Blockchain technology is transforming the agricultural supply chain, and by extension, the entire food industry. Consumers are now able to trace the source of the products they buy, and that means crop producers and manufacturers are held accountable for meeting food safety standards by multiple sources.
But how exactly does blockchain make food safer?
Establishing a decentralized supply chain is crucial to minimizing and eliminating contamination epidemics. The Center for Disease Control (CDC) estimates that foodborne illnesses affect 47.8 million people in the United States every year, resulting in 127,000 hospitalizations and more than 3,000 food-related deaths. These issues can be monitored more closely with decentralization in the food industry. If more information is readily available, there is a greater chance that these diseases can be caught and prevented.
Currently, the traceability procedures in place are not optimal for catching and preventing food safety hazards before they hit the general public. The Food Safety Modernization Act (FSMA) requires producers, manufacturers and retailers in the food supply chain to provide “one back, one up” traceability. This is a summary of where the food came from and who it was sold to. While the issue of traceability is, in fact, recognized through these requirements, this process takes far too long when a food poisoning incident occurs, due to the serial nature of the process. This, combined with a manual paper trail method of tracking down information, poses a problem in food safety procedures that can now be solved with digital technology.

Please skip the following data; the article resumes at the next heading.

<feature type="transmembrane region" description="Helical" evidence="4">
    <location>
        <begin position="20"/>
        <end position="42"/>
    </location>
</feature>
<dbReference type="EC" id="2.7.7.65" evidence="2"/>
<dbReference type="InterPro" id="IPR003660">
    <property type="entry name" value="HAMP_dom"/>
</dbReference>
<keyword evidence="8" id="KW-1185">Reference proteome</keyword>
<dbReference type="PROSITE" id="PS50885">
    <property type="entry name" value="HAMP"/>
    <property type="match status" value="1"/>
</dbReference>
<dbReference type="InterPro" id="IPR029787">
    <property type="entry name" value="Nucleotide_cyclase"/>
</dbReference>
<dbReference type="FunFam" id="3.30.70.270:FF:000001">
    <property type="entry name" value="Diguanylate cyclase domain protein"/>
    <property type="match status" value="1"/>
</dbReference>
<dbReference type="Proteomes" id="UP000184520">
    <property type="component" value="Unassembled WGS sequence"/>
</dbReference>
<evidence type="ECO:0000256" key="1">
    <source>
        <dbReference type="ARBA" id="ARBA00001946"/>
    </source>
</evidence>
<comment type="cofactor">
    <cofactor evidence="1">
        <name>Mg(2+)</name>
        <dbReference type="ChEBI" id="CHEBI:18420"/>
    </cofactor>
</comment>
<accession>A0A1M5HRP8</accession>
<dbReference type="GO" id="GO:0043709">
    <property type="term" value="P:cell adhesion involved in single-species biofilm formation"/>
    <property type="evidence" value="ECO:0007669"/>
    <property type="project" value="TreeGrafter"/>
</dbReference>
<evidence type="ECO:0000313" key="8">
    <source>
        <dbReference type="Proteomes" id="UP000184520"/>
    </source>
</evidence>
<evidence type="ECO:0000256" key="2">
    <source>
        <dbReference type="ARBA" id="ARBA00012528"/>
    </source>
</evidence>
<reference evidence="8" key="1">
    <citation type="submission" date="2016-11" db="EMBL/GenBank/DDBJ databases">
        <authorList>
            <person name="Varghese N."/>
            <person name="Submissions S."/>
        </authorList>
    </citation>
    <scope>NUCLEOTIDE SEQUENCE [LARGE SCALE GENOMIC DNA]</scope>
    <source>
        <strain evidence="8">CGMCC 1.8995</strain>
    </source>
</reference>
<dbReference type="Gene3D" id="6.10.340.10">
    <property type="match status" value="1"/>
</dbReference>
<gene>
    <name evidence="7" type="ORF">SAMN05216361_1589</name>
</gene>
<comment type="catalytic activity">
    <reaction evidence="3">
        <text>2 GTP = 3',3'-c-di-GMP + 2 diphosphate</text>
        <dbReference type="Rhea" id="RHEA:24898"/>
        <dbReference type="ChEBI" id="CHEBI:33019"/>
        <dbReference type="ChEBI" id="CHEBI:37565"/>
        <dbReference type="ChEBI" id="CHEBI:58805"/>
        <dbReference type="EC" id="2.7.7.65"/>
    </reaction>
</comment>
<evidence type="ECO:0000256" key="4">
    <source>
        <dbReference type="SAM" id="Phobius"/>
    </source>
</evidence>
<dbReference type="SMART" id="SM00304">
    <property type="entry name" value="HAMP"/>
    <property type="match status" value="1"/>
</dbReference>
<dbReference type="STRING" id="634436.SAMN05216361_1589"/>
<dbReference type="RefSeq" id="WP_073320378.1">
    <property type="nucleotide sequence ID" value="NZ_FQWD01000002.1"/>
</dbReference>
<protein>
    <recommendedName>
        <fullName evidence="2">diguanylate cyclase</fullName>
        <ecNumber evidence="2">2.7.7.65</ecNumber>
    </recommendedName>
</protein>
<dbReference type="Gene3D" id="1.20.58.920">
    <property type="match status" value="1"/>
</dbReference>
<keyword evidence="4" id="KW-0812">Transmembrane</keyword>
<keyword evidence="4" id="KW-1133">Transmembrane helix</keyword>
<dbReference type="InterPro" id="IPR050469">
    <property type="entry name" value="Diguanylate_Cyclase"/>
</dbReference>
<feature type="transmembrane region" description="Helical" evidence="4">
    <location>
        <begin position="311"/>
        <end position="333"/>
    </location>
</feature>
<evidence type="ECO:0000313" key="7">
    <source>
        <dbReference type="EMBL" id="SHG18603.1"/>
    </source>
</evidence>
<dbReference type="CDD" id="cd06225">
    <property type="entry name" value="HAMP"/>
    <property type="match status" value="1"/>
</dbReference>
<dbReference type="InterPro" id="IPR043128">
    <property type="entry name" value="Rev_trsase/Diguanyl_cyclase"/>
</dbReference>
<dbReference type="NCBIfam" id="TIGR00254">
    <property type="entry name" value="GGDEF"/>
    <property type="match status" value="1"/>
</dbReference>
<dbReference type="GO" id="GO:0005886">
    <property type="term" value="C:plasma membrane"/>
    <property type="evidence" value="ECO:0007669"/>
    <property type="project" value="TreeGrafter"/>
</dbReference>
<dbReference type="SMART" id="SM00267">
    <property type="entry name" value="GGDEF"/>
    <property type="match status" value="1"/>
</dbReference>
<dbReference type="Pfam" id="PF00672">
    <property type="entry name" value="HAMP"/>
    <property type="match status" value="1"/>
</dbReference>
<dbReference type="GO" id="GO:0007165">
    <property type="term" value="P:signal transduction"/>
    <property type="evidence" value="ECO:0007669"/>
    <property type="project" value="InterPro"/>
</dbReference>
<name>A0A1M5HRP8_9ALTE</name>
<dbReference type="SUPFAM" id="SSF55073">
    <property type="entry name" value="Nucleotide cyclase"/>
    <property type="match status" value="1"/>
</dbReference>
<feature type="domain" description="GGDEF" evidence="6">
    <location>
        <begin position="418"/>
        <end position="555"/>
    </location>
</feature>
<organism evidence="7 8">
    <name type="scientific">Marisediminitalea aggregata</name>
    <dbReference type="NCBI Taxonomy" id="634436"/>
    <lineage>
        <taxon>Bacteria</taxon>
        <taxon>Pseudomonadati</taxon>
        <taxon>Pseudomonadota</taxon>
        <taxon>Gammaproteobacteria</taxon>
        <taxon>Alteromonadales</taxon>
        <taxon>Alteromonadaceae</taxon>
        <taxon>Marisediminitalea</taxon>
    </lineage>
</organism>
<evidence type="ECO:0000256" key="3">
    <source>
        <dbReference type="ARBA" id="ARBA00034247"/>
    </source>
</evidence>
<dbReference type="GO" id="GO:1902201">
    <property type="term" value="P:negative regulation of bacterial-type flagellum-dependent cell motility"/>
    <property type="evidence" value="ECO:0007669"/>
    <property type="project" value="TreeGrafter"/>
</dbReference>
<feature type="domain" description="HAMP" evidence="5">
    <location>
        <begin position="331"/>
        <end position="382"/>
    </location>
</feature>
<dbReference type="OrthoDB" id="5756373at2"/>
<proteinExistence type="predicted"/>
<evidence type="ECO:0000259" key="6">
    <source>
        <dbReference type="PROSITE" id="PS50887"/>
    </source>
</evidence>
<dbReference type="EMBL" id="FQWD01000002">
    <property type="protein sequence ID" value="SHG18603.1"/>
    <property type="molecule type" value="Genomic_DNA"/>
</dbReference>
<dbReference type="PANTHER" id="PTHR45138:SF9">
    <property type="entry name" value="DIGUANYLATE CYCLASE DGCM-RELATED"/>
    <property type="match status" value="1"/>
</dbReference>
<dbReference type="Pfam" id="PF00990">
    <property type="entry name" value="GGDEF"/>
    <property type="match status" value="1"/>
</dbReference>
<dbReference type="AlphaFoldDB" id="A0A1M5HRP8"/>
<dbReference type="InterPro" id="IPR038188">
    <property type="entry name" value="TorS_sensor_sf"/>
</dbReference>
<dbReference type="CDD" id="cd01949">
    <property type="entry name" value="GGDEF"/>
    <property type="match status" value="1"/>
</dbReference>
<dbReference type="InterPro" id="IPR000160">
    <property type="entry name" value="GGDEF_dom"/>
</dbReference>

Are the eggs you purchased truly cage-free? Was the daily produce delivery really grown locally and organically? Were the peanut ingredients in food products treated with an acceptable amount and type of pesticides? These are the questions that can be answered with blockchain technology and increased transparency in crop and commodities trading. Food industry experts are looking for ways to improve safety procedures, and retailers are looking for ways to assure their customers that those procedures are being followed. Blockchain addresses both.
Information stored in a blockchain is immutable, which means it cannot be altered or tampered with. This absolute data provides further credibility and assurance to retailers and consumers as they conduct business transactions. Furthermore, there is ongoing technological research and development in place to evaluate and verify that this data is not only unchangeable, but truthfully imported.
The food industry is directly impacted by technology, and more specifically, that which creates a decentralized supply chain. While there are no guarantees that blockchain technology will be the singular answer to the issue of food safety, it is a valuable piece of the solution. The more transparency that is available to consumers, the more informed decisions can be made, resulting in safer products and higher quality food.